The Duke of Cambridge visited Kuwait and Oman - His Royal Highness’s first official visit to both countries. Throughout the visit, The Duke’s programme paid tribute to the historic ties Britain shares with Kuwait and Oman, and highlighted strong links and cooperation in many areas, including education, the environment, and defence.
From the modern capitals of Kuwait City and Muscat, to the vast Kuwaiti deserts and stunning wadis in the Omani mountains, the visit took in both countries’ unique cultures, their beautiful landscapes, and diverse communities.
On the first day of his official visit to Kuwait, The Duke of Cambridge learned more about Kuwait’s ambitious plans to protect its natural environment from human and environmental challenges, and learned how the country is engaging and educating young Kuwaitis in innovative ways across a range of areas, from space exploration and robotics to natural history and human biology.
At the Jahra Nature Reserve The Duke joined scientists on the reserve’s salt marshes, reed beds and sandy sabkha flats for activities studying the wetlands’ wildlife, before visiting the Sheikh Abdullah Al Salem Cultural Centre to see how they are engaging young Kuwaitis in innovative ways across a range of areas, from space exploration and robotics to natural history and human biology.
At the Bayan Palace, The Duke of Cambridge attended an official meeting with His Highness Sheikh Sabah Al-Ahmad Al-Jaber Al-Sabah.
In a traditional Kuwaiti tent in the desert outside of Kuwait City, The Duke of Cambridge joined young Kuwaitis later in the evening for a special event to experience what makes rural Kuwaiti culture so unique.
At Exercise Desert Warrior, The Duke of Cambridge joined UK and Kuwaiti troops for the bi-annual training exercise, which saw a company of UK troops train alongside Kuwaiti forces and share expertise. The Duke later travelled to Oman.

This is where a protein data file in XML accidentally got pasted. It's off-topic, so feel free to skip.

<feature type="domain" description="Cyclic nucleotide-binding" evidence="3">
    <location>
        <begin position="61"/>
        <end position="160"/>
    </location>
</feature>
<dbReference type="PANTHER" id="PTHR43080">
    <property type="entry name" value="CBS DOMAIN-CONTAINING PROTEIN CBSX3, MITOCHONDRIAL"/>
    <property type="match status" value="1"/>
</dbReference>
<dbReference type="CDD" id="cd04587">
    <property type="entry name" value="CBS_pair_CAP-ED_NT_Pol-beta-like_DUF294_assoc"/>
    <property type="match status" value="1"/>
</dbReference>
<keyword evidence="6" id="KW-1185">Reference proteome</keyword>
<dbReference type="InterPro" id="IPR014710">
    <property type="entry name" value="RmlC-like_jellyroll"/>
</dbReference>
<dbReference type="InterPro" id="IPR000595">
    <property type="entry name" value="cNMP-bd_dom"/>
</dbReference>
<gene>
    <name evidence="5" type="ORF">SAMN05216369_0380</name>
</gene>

In Musandam The Duke of Cambridge learned more about the Royal Navy of Oman’s responsibilities monitoring maritime traffic passing through the Strait of Hormuz.
The Duke was then formally welcomed to the country in Muscat.
On the second day of his visit to the country, The Duke joined a group of local fishermen alongside traditional fishing skiffs on the beach to hear about how they fish, the challenges to sustainability, and actions being taken to conserve Oman’s marine environment.
The Duke also spent time with Omani scientists collaborating with Cefas to learn more about how the UK is supporting Oman aquaculture and fisheries to become more sustainable, particularly in the face of climate change.
The Duke received a spectacular musical welcome near Wadi al Arbaeen in the mountain village of Suwaih.
Later that evening The Duke of Cambridge finished his visit to the country with an audience with His Majesty The Sultan of Oman.